When designing a level, we need to consider what the overall experience for the player should be and it usually boils down to a single question: “Is it fun?” And for the sake of making any given area as entertaining as possible, we focus most of our attention on gameplay. There is, however, a part of Level Design that, if neglected and not kept consistent all the way through development, will make the end result look like a random assembly of interconnected rooms devoid of any personality. I am talking about storytelling.
Bulletstorm actually has a story and a compelling one as well. One way it’s conveyed is via cut-scenes and dialogs, but we do not want to interrupt the game every time we want to show something nor can we have a non-stop chatter taking place.
A much more subtle, yet equally effective way of telling a story is to embed it into the environment and let the player absorb and interpret it in his own way, hence the term: embedded storytelling. While this technique is probably most prominent within the horror-survival genre (e.g. blood marks on the floor leading through a doorway will immediately suggest the player that that somebody got killed here and the corpse was dragged through the door), it does not mean that other games could not benefit from it.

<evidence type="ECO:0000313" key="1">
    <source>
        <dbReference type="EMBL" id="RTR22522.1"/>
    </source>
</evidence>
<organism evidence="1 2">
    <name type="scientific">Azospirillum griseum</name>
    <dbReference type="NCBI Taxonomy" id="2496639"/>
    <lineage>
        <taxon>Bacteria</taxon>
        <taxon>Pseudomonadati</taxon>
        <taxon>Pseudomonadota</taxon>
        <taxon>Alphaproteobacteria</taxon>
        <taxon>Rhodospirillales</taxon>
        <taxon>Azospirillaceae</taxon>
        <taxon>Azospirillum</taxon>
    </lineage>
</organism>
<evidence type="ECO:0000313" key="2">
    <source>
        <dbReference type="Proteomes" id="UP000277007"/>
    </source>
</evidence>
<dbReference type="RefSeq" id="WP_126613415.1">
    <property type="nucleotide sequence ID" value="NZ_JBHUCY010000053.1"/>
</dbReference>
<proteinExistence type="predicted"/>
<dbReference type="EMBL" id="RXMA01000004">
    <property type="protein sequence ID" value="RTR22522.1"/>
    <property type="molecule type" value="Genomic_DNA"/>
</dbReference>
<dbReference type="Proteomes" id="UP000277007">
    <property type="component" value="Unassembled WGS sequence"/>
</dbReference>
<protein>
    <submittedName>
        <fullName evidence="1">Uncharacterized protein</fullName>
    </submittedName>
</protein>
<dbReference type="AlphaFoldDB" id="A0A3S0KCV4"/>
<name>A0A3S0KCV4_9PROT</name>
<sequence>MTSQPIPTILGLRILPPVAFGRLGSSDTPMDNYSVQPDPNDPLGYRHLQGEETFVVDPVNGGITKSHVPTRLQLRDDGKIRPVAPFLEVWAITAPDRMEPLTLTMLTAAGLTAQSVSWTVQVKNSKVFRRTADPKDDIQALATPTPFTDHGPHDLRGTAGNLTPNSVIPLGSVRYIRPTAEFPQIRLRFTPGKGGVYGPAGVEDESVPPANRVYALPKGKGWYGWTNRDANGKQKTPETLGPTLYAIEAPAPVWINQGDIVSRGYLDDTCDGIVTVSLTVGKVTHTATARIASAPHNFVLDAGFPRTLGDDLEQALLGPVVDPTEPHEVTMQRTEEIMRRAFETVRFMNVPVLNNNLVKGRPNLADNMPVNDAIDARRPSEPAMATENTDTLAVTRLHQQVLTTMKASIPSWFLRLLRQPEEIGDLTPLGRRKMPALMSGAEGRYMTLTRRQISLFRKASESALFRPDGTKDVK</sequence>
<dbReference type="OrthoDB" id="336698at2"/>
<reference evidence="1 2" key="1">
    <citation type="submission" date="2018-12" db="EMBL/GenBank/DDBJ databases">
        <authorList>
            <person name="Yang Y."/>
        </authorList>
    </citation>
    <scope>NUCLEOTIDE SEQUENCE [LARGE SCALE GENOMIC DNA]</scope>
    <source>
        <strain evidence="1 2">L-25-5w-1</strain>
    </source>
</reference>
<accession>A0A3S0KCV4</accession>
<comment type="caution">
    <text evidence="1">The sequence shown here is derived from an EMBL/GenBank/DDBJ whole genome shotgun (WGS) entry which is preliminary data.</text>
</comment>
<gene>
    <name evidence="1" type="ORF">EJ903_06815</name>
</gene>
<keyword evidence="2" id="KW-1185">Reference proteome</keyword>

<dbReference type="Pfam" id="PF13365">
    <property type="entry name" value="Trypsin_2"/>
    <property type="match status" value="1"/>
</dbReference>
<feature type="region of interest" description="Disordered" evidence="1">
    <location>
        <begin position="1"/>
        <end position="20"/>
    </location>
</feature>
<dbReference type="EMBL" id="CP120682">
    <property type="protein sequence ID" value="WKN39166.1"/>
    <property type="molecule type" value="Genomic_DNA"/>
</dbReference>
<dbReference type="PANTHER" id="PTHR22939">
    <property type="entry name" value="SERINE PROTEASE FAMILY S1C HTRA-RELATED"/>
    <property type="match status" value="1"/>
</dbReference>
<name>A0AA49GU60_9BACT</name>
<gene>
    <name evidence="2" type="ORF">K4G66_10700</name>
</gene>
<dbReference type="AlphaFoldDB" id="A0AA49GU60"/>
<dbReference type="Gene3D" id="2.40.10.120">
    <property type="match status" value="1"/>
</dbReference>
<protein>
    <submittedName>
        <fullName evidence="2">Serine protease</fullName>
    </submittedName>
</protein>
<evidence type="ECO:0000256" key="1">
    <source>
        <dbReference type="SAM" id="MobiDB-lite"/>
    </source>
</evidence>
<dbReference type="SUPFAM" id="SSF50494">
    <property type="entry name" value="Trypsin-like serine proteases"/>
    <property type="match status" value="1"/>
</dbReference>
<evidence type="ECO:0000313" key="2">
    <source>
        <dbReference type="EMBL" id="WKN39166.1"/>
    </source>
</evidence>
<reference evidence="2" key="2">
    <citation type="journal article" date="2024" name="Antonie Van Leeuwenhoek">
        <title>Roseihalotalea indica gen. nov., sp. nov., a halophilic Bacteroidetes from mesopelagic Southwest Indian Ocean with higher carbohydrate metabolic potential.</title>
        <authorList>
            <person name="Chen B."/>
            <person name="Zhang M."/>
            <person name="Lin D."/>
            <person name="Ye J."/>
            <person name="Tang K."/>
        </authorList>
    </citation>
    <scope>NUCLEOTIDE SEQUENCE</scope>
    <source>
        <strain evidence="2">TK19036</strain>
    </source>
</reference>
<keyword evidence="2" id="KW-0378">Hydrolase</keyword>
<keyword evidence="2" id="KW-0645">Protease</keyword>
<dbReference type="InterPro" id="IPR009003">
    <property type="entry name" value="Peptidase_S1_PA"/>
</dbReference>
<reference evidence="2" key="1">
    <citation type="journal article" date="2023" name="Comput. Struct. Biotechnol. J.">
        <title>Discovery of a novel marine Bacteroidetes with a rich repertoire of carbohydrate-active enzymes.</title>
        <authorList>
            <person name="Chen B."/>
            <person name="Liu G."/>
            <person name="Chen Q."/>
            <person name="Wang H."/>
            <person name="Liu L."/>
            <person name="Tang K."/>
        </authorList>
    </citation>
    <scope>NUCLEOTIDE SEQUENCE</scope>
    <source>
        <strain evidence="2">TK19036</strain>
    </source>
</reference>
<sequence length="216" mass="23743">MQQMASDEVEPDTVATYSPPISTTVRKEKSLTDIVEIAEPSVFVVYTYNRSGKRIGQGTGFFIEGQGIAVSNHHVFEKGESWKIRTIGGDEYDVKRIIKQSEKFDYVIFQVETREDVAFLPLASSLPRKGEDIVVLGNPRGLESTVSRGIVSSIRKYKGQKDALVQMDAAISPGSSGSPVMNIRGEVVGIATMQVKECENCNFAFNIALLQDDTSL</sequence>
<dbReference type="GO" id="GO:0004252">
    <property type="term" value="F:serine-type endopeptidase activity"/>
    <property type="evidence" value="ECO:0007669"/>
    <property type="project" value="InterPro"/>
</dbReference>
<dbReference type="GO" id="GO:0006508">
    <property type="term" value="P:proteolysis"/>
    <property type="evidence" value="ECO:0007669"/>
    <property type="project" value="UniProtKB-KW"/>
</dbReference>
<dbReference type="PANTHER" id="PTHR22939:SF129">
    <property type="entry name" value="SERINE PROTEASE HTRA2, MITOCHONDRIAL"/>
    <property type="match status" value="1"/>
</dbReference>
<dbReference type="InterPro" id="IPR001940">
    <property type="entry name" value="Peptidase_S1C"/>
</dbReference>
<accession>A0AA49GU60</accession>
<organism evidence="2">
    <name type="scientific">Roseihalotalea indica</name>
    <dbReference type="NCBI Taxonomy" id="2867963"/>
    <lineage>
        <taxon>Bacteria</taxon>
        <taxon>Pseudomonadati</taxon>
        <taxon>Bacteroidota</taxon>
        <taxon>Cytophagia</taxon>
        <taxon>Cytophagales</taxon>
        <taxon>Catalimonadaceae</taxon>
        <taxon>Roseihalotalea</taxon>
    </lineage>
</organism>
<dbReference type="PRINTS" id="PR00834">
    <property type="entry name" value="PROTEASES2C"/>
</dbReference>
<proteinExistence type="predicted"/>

Embedded storytelling is a tool game developers use to enrich the world the game is set in by adding all sorts of subtle details to the story in a non-intrusive way. A large, dimly lit luggage room at an airport, filled with piles of bags and suitcases collecting dust would give away an idea that the flights that were supposed to take the abandon stacks of luggage and its owners aboard never happened. This simple setup would immediately engage player’s imagination and have him guessing about what happened here. You can still have any kind of gameplay you want in the area; those piles of luggage could be used for cover, maybe for throwing them at your enemies or just as a background; what matters is that a story is subtly created for this particular setting killing the randomness and giving this place a personality.
A particular element that tells players a small story every time encountered – are the Dropkits. In Bulletstorm, these kits are used to resupply the player with ammo and provide opportunities for upgrading. Instead of just sticking them in the world for the players to use, they are blended into the environment and help add to the bigger story. Dropkits too will be treated in more detail in a future post.
Embedded storytelling is one of the ways to create intended atmosphere in game. It usually deals with specific, high detail, small scope setups. This small element ties into something grand which is the overall immersion of the game environment, but this is too big of a subject and warrants for a separate post as well.
Have a look at pictures bellow and maybe you can come up with ideas of what those places are about. Of course, it will be for me to know and for you to find out whether you are right or not – when the game is released on the 22nd of February.